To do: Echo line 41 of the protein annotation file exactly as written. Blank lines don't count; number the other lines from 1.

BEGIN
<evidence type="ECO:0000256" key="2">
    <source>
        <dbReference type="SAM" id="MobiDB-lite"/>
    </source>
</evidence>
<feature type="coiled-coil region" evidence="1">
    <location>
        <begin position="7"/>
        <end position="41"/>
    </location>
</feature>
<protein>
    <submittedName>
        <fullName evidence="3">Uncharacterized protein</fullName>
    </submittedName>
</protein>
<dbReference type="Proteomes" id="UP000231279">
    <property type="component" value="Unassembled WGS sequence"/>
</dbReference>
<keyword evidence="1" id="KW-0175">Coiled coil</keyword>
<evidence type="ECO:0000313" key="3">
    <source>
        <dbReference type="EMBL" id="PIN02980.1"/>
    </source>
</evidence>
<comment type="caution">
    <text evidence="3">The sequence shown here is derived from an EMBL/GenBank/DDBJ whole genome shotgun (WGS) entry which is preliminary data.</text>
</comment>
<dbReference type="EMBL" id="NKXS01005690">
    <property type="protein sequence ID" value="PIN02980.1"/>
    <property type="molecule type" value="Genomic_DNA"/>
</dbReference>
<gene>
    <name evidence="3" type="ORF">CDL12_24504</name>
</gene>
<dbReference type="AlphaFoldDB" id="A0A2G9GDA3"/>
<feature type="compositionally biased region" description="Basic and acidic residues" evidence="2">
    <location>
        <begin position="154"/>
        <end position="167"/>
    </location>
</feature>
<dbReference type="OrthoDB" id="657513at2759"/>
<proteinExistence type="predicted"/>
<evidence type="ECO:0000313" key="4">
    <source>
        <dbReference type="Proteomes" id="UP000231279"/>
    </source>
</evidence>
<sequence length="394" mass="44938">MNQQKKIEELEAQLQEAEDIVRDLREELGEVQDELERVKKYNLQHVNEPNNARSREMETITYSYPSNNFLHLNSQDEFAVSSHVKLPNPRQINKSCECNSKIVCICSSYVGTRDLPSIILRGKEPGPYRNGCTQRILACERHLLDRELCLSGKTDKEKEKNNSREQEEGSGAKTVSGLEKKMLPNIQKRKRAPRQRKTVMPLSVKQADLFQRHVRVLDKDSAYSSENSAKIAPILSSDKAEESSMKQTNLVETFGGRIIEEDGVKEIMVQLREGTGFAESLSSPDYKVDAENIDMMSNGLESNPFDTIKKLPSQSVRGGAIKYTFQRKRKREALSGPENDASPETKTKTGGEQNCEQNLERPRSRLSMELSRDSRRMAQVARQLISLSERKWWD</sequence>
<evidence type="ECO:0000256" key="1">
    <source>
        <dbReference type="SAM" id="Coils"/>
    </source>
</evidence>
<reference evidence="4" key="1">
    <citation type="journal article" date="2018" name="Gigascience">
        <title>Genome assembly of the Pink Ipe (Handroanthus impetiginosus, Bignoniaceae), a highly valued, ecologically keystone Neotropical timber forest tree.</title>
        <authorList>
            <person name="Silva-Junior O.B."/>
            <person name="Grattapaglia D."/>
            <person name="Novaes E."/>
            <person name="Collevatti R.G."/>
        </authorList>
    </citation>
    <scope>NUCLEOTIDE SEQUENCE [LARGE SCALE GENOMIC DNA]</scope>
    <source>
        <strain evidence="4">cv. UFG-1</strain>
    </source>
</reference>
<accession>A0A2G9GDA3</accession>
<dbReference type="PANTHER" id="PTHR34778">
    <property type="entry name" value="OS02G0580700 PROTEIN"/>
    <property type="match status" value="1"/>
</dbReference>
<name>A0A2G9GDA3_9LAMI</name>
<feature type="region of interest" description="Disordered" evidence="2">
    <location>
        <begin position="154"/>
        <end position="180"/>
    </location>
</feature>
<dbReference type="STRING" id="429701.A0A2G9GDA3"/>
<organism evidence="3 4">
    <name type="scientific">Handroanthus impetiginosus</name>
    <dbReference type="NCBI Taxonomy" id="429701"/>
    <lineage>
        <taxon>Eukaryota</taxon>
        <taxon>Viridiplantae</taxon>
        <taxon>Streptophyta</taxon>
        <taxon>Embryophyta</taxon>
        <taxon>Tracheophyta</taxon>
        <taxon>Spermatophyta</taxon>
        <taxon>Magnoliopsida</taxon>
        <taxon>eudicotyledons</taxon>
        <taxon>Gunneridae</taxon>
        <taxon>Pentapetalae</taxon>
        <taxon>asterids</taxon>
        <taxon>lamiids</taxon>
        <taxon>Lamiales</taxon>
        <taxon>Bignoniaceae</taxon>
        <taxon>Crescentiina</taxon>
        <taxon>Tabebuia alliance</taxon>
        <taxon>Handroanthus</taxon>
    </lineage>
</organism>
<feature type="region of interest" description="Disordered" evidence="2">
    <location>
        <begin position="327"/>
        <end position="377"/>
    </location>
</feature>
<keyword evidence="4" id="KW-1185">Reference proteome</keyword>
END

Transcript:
    </location>